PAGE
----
Trade ministers of a Pacific Rim trade bloc were meeting in Tokyo on Saturday, gearing up to roll out and expand the market-opening initiative.
The Pacific Rim free trade agreement, rejected by President Donald Trump after he took office in 2017, took effect at the end of last year after Australia became the sixth nation to ratify it. So far, seven of the 11 member countries have done so, and the others are expected to follow through soon.
Known as the Comprehensive and Progressive Trans-Pacific Partnership, it aims to streamline trade and slash tariffs to facilitate more business among member nations with a combined population of nearly 500 million people and GDP of $13.5 trillion.
The trade officials were expected to discuss expanding the bloc at the meeting in Japan’s capital, New Zealand’s Minister of Trade and Export Growth David Parker said before leaving for Tokyo.
“This is a significant milestone. The CPTPP — a major trade agreement among 11 Asia-Pacific economies — is already delivering improved access for our exporters, including into Japan, Canada and Mexico where we have not previously had an FTA (free trade agreement),” he said in comments posted on a government website.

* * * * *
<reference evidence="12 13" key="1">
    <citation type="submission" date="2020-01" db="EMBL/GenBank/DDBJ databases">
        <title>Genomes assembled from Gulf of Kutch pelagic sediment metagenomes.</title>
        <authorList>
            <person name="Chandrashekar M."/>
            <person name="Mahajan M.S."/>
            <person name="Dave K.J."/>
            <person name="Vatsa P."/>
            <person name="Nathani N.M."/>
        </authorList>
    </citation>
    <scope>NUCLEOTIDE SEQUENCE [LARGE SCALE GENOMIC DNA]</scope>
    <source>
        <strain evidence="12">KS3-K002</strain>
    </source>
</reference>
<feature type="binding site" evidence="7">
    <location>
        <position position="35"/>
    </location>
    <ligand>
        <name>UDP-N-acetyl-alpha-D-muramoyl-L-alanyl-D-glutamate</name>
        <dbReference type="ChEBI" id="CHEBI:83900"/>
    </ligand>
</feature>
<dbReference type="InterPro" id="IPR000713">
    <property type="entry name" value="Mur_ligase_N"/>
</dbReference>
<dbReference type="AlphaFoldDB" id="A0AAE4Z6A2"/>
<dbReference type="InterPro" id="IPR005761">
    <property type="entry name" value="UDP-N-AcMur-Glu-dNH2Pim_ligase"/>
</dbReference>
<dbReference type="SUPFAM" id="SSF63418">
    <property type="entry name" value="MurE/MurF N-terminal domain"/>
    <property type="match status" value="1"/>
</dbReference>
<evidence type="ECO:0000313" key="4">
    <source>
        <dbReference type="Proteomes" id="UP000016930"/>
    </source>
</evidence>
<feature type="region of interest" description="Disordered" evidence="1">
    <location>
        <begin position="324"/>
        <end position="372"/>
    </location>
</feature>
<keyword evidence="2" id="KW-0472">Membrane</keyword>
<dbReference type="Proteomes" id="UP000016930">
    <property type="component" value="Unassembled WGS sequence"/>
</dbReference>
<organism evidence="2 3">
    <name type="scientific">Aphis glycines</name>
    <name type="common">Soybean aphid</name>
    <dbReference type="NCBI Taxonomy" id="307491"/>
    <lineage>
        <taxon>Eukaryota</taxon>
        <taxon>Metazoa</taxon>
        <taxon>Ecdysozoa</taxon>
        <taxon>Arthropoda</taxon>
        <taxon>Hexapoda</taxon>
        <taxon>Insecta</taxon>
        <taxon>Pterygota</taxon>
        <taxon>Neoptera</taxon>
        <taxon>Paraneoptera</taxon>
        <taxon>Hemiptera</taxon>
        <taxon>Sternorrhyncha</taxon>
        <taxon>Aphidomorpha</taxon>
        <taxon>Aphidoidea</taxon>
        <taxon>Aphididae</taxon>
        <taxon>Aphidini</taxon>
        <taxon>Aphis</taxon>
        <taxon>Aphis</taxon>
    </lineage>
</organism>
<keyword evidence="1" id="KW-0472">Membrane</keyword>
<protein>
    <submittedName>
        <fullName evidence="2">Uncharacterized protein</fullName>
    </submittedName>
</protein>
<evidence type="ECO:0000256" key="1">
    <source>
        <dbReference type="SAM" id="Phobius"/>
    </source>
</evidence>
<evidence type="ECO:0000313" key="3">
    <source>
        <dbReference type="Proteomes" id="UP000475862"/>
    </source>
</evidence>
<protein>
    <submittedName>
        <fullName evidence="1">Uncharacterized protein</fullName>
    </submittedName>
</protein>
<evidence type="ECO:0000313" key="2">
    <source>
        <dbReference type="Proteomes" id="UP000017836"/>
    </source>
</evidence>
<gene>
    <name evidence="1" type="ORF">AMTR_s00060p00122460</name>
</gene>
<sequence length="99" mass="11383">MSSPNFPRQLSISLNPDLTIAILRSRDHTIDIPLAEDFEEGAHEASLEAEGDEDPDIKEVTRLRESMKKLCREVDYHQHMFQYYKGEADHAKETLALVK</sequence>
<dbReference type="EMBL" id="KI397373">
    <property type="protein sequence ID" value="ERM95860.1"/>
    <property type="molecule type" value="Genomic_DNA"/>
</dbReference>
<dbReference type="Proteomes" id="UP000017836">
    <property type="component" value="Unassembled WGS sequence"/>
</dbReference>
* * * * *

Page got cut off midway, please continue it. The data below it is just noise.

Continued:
The 11 nations remaining after the U.S. withdrawal amended the pact to enable it to take effect even without Washington’s participation. Vietnam, Canada, Mexico and Singapore also have ratified it. Peru, Chile, Brunei and Malaysia have not yet done so.
The U.S. departure was a huge loss given the size of the American market. But other countries are reportedly interested in joining the trade deal, seen as a first step toward a pan-Pacific free trade zone.
Trump said he was putting “America first” in seeking bilateral deals rather than broader ones like the Trans-Pacific Partnership — the trading group’s original name. Members are still hopeful the U.S. might eventually rejoin.
For now, nearly two dozen stipulations sought by the U.S. in the original deal reportedly have been shelved after Washington withdrew, watering down the plan proclaimed by the previous U.S. administration of President Barack Obama as being the “gold standard” for 21st century trade rules.
Separate efforts are underway to forge a free trade arrangement within Asia called the Regional Comprehensive Economic Partnership, which encompasses the 10 members of the Association of Southeast Asian Nations plus Japan, South Korea, Australia, New Zealand, India and China, but not the United States.